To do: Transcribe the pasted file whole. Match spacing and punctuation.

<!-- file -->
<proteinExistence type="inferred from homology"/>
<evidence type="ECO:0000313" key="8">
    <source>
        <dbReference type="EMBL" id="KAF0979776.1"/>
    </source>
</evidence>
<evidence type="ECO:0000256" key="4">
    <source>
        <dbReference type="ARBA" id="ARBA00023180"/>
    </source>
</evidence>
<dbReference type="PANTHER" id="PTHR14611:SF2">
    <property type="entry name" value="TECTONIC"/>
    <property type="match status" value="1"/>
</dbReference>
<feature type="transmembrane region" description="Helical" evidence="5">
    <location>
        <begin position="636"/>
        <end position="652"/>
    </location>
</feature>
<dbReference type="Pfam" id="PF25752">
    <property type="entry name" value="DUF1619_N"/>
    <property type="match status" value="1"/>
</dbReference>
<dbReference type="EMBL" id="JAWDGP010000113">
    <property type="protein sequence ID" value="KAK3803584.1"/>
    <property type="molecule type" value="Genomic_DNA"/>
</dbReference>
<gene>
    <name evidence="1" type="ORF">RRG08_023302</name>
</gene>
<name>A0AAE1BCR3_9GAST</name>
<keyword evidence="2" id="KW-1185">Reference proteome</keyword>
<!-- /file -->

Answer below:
<proteinExistence type="inferred from homology"/>
<evidence type="ECO:0000313" key="8">
    <source>
        <dbReference type="EMBL" id="KAF0979776.1"/>
    </source>
</evidence>
<evidence type="ECO:0000256" key="4">
    <source>
        <dbReference type="ARBA" id="ARBA00023180"/>
    </source>
</evidence>
<dbReference type="PANTHER" id="PTHR14611:SF2">
    <property type="entry name" value="TECTONIC"/>
    <property type="match status" value="1"/>
</dbReference>
<feature type="transmembrane region" description="Helical" evidence="5">
    <location>
        <begin position="636"/>
        <end position="652"/>
    </location>
</feature>
<dbReference type="Pfam" id="PF25752">
    <property type="entry name" value="DUF1619_N"/>
    <property type="match status" value="1"/>
</dbReference>
<dbReference type="EMBL" id="JAWDGP010000113">
    <property type="protein sequence ID" value="KAK3803584.1"/>
    <property type="molecule type" value="Genomic_DNA"/>
</dbReference>
<gene>
    <name evidence="1" type="ORF">RRG08_023302</name>
</gene>
<name>A0AAE1BCR3_9GAST</name>
<keyword evidence="2" id="KW-1185">Reference proteome</keyword>